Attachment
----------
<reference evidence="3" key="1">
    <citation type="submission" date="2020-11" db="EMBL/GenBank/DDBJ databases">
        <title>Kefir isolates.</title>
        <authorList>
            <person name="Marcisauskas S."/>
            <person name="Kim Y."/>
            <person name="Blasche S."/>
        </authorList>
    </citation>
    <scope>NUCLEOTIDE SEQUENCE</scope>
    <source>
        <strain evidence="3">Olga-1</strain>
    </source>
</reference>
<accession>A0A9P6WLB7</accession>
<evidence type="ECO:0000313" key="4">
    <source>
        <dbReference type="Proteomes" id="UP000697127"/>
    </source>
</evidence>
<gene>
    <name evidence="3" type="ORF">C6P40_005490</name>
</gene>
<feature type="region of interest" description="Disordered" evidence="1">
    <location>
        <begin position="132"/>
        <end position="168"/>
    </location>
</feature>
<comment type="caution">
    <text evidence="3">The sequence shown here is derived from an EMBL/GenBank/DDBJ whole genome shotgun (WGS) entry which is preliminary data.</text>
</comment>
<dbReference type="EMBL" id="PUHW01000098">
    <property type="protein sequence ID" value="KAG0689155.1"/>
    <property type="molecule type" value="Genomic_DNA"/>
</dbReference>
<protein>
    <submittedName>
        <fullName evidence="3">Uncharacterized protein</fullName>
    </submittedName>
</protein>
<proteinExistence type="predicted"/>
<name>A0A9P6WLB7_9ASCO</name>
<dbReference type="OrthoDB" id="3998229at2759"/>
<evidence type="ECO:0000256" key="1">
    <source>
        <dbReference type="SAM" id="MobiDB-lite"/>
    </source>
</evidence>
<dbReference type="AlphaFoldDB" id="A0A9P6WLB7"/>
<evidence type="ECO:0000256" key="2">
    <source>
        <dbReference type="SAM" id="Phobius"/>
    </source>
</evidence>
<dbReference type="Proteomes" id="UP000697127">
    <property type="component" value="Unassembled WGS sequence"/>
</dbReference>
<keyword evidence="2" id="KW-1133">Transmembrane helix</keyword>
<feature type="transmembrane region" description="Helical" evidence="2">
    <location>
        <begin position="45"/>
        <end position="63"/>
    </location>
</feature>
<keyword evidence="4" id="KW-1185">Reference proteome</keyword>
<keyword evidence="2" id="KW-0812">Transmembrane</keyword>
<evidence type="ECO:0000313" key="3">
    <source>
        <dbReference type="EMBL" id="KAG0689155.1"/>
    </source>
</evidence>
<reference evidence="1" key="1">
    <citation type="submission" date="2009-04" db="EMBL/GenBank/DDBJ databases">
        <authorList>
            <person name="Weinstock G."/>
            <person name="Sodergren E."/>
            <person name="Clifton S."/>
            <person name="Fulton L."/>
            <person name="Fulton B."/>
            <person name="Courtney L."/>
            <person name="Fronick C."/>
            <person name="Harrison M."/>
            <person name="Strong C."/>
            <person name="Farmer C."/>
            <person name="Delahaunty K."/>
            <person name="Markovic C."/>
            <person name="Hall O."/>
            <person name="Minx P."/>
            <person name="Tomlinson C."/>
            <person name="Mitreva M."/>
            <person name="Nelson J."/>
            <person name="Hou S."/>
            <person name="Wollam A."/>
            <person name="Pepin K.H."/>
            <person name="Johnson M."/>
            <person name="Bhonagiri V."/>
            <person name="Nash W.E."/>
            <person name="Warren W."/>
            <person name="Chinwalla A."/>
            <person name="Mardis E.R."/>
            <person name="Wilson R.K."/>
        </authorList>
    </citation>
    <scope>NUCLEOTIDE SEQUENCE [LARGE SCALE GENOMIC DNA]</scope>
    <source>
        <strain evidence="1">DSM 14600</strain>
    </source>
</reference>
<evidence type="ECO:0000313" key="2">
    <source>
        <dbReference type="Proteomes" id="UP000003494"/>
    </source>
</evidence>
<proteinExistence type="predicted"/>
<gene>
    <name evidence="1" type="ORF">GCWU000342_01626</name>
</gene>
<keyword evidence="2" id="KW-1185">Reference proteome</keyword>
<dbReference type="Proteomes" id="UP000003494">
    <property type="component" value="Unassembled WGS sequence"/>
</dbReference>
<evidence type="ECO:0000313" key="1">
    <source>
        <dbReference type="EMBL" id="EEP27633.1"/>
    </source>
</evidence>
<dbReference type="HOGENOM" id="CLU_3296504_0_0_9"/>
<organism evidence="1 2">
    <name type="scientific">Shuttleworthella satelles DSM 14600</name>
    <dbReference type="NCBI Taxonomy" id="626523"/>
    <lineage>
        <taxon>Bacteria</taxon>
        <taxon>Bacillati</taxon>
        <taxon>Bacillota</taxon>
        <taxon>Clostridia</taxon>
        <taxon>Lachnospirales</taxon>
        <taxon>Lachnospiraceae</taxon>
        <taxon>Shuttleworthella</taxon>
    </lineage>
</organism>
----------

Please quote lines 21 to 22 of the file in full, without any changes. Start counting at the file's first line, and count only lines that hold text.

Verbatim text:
<gene>
    <name evidence="3" type="ORF">C6P40_005490</name>